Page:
“To ensure the development fund is not subject to big market fluctuations, we’re hedging it four ways. By doing this we ensure we have the capital needed to finish each phase of the project budgeted for in the Initial Coin Offering (ICO).
USD Fiat (25%) …”
Tabb offered no specifics about how much ETH Substratum would sell off, saying only that it would be a “portion.” But such a move could be a violation of the percentages laid out in the white paper and a reneging of the promises made to investors during the ICO.
Bitsonline communicated with Cuba, an admin on the Substratum Telegram group who identified themselves as a volunteer and investor in the company. When questioned about whether Substratum was keeping the treasury funds to the portfolio allocation laid out in the white paper, Cuba said:
“U can’t purely on the fact prices go up and down on each of them so the % dollar values can change”
Cuba also said they didn’t know when or whether the original funds raised in during the ICO had been allocated per the portfolio laid out in the white paper.
Lack of Transparency Common in ICOs
Bitsonline further contacted Justin Tabb and Substratum for comment about the current allocation of the ICO funds and whether they could be verified, but they didn’t immediately respond.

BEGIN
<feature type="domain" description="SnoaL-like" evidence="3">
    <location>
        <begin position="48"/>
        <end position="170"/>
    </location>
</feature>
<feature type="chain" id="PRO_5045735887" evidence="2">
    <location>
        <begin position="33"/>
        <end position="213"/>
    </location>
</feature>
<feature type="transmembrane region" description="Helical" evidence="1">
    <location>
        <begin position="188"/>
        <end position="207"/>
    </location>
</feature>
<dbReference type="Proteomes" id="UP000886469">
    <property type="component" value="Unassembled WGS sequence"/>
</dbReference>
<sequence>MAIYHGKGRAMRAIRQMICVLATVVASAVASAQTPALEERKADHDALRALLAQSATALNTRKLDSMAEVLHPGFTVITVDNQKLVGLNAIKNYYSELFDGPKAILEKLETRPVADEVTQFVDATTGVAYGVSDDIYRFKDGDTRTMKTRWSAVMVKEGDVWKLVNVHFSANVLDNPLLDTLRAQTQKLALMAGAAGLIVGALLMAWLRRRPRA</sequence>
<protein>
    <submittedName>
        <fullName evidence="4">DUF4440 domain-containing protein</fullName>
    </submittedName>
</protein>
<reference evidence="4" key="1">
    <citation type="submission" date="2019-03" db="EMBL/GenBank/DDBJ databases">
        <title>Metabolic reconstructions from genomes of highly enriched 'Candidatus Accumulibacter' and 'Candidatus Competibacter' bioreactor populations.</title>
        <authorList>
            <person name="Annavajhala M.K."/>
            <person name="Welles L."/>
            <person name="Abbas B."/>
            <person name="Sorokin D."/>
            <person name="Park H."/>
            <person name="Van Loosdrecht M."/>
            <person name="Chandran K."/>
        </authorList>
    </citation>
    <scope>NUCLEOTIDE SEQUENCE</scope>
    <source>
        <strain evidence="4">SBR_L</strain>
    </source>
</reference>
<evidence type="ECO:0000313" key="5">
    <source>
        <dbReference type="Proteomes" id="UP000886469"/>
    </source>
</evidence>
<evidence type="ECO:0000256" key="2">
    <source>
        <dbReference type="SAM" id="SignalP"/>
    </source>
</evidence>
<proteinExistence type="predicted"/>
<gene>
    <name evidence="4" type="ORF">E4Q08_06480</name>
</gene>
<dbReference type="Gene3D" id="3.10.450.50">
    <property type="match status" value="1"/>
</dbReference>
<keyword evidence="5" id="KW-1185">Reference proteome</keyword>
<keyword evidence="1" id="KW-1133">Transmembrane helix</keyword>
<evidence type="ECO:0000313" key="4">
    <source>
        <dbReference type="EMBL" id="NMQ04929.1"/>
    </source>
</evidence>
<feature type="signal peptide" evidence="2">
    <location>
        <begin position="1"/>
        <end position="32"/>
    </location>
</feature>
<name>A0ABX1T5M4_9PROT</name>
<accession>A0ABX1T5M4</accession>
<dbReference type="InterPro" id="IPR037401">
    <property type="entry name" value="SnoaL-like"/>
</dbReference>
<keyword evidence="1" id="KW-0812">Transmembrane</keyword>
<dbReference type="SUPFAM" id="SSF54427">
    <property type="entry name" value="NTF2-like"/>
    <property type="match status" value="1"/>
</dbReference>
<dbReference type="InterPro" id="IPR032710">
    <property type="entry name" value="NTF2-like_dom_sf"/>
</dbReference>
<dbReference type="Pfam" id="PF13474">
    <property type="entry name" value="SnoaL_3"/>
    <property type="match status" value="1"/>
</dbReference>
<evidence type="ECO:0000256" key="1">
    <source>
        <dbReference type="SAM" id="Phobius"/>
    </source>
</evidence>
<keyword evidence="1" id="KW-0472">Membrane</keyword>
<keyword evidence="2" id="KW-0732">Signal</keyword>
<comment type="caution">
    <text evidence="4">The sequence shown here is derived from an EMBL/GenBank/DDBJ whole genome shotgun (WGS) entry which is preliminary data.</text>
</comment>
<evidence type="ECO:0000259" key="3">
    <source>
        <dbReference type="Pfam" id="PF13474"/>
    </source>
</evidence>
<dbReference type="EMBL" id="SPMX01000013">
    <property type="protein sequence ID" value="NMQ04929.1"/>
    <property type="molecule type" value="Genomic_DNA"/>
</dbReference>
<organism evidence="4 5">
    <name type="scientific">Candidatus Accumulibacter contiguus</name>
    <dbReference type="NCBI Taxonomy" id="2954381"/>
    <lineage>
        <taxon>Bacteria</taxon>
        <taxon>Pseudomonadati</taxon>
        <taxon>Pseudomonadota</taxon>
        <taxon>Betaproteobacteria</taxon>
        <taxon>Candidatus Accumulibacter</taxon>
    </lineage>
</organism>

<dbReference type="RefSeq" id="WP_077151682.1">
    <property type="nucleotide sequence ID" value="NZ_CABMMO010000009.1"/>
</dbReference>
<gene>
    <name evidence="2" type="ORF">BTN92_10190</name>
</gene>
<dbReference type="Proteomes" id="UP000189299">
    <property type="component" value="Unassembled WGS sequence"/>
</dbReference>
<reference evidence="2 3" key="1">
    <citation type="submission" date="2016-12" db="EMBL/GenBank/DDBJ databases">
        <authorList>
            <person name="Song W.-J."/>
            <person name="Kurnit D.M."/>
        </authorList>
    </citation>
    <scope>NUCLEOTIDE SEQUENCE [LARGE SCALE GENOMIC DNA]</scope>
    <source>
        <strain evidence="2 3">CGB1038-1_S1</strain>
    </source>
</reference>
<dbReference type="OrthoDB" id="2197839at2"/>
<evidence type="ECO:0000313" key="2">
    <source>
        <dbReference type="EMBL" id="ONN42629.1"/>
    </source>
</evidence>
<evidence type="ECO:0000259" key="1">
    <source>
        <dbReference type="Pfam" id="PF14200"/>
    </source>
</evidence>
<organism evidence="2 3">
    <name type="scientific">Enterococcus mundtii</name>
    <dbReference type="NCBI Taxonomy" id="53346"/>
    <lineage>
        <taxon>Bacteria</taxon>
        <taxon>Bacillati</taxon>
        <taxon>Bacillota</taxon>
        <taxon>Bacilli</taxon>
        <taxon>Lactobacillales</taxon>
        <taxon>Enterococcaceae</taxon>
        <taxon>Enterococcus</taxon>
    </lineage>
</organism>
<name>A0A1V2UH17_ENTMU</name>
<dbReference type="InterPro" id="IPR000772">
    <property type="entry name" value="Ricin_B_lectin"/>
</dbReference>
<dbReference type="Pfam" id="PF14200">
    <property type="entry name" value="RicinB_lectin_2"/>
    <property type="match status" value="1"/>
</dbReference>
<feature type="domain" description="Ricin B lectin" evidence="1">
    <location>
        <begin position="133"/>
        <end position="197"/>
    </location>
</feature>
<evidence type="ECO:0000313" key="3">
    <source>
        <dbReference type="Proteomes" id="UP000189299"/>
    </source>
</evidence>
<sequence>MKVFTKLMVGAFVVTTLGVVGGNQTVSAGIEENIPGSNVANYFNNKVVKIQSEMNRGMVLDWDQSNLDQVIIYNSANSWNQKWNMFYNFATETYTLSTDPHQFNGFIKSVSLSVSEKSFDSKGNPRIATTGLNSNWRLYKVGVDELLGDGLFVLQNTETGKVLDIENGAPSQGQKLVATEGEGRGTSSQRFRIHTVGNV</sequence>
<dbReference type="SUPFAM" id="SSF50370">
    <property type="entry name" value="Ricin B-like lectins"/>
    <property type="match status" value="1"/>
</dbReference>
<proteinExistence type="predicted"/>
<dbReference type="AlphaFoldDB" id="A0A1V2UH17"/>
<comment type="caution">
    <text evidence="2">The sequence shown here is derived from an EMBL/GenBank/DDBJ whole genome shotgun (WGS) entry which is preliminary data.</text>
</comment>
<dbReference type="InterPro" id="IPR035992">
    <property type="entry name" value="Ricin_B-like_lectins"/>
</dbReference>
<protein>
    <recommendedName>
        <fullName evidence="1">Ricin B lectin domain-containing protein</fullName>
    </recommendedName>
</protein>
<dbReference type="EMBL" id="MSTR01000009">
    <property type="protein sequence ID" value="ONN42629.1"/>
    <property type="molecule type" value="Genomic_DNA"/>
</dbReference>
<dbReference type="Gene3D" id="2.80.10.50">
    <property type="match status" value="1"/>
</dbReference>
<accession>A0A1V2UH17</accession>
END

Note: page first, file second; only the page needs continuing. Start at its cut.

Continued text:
Substratum has disclosed some of what they have done with the funds they received from the ICO, specifically some of the ETH held in the ICO account. But they have not provided verifiable information about their cash position, BTC, or USDT holdings.
It appears that some time ago, Substratum pivoted from decentralized computing to creating a decentralized crypto exchange called Amplify. Per Tabb, there is a full-time cryptocurrency trader on the staff of Amplify who is also working for Substratum.
This change in focus to trading is substantial, as during the ICO Substratum provided this description of itself:
“Substratum is creating an open-source foundation for a decentralized web which will provide unrestricted access to content and sharing of information for users across the globe. Our mission is to bring forth the free and fair internet of the future by combining proven technological building blocks with emergent technologies in an innovative and holistic way to help solve many of the problems that plague the modern internet.”
With most ICOs prior to 2018 operating under few or no regulations, there is little legal oversight of what the managers do with the funds raised after the token sale. The U.S. Securities and Exchange Commission (SEC) recently issued a report looking at its enforcement of ICOs in 2018.
It’s possible that other blockchain startups that raised money with ICOs in the past years are following a similar strategy as Substratum.
And more could do so in the future if cryptocurrency markets continue to decline. The market cap of all cryptocurrencies has fallen from a high of $831 billion in early 2017 to the current level of $114 billion, a drop of 86 percent. SUB itself has fallen from a high of $3.10 to its current level of $.047 cents.
What do you think of Substratum’s decision to begin trading the funds in its ICO treasury?